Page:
CNN Confused: How could Nelson Mandela influence Barack Obama if they only met one time?

President Barack Obama
But if they only met once?! — photo by Daniel Borman


So at Friday’s daily briefing at the White House, everybody had a question about Nelson Mandela’s death and the funeral and why didn’t Barack Obama think Margaret Thatcher’s funeral was worth attending and wasn’t Mandela’s death just a distraction from Obamacare? And in the middle of all the excitement, out pops CNN’s Jim Acosta with this stumper for Jay Carney:

“it just sort of struck me that the President talked about this great impact that [Mandela] had on his life, but he only met with Nelson Mandela one time face-to-face.

“I was just curious,” he continued, “for people who are wondering, if you could provide more details about Nelson Mandela’s influence on the President’s life. Have you had a chance to talk to him about this? I know he made some comments about this yesterday. People might just be wondering.”

“They only met one time,” Acosta reiterated, “but yet he had a big impact.”

Yeah, Jay Carney — how is it that Obama can claim to have been influenced by some dude that he met once when he was a senator? Seems like a heck of an exaggeration, don’t you think?

And Carney, with the patience of an elementary school teacher, explained that it’s actually possible to be influenced by someone without ever having met them, exactly the opposite of the way that CNN journalist Jim Acosta took no inspiration or lessons from, say, Edward R. Murrow:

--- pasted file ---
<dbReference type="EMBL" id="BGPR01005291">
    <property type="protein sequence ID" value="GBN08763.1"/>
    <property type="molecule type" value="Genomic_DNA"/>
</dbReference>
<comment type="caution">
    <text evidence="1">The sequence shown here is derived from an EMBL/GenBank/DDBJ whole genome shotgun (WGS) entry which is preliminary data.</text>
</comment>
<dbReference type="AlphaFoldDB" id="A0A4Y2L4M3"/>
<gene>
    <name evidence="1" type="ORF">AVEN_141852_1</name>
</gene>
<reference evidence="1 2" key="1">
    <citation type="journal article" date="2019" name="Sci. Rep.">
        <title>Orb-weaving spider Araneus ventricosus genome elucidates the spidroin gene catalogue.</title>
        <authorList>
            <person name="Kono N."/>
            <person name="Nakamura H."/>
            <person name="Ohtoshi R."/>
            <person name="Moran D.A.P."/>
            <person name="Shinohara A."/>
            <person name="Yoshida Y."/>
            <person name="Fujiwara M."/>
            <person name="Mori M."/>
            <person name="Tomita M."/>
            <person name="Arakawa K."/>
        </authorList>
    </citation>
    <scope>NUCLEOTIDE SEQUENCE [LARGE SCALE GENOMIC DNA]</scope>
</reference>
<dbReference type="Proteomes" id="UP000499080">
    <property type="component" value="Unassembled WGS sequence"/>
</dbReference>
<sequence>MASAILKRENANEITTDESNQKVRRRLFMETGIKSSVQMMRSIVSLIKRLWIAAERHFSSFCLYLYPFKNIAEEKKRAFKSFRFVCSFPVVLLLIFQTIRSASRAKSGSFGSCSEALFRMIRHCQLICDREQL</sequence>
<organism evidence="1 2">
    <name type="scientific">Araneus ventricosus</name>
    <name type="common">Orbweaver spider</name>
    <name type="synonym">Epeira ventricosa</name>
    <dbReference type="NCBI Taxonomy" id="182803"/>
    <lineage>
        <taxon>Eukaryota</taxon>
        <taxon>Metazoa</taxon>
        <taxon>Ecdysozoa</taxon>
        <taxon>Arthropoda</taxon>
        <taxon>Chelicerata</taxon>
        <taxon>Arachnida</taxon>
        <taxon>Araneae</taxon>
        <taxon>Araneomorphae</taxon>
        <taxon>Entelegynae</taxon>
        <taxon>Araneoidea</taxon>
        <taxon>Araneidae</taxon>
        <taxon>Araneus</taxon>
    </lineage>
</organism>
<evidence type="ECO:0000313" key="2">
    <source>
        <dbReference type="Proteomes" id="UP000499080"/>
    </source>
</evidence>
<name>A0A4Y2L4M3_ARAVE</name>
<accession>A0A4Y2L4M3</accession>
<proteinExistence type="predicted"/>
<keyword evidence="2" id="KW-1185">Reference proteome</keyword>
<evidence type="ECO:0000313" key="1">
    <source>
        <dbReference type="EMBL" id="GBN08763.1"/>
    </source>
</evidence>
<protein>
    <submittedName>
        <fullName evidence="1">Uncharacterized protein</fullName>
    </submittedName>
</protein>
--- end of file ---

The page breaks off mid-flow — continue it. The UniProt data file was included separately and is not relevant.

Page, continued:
“Well, I think that Nelson Mandela had a profound impact on millions and millions of people around the world, and beginning with the citizens of South Africa — millions and millions of people who have never met him — who never met him,” Carney said. “And the President, as senator, had the good fortune to meet him. But I don’t think that’s the reason why he had an influence on Barack Obama. That influence extends, as he said yesterday, well back in time.”

Nice job not just staring back dumbfounded at Acosta, Mr. Carney. It was almost as gracious and patient as the time we saw Spalding Gray talk in Tucson; he’d mentioned something about a production of Our Town he’d been in, and a student in the audience asked him why, since he was such a well-known actor, he didn’t try for an actual acting part, instead of just being the Stage Manager.

Carney also explained that there was this time called the ’80s when a lot of people found Mandela inspiring, including young hippie stoner Barack Obama, but by that point Acosta wanted to know why it’s called hamburger if there’s no ham in it.

By Doktor Zoom


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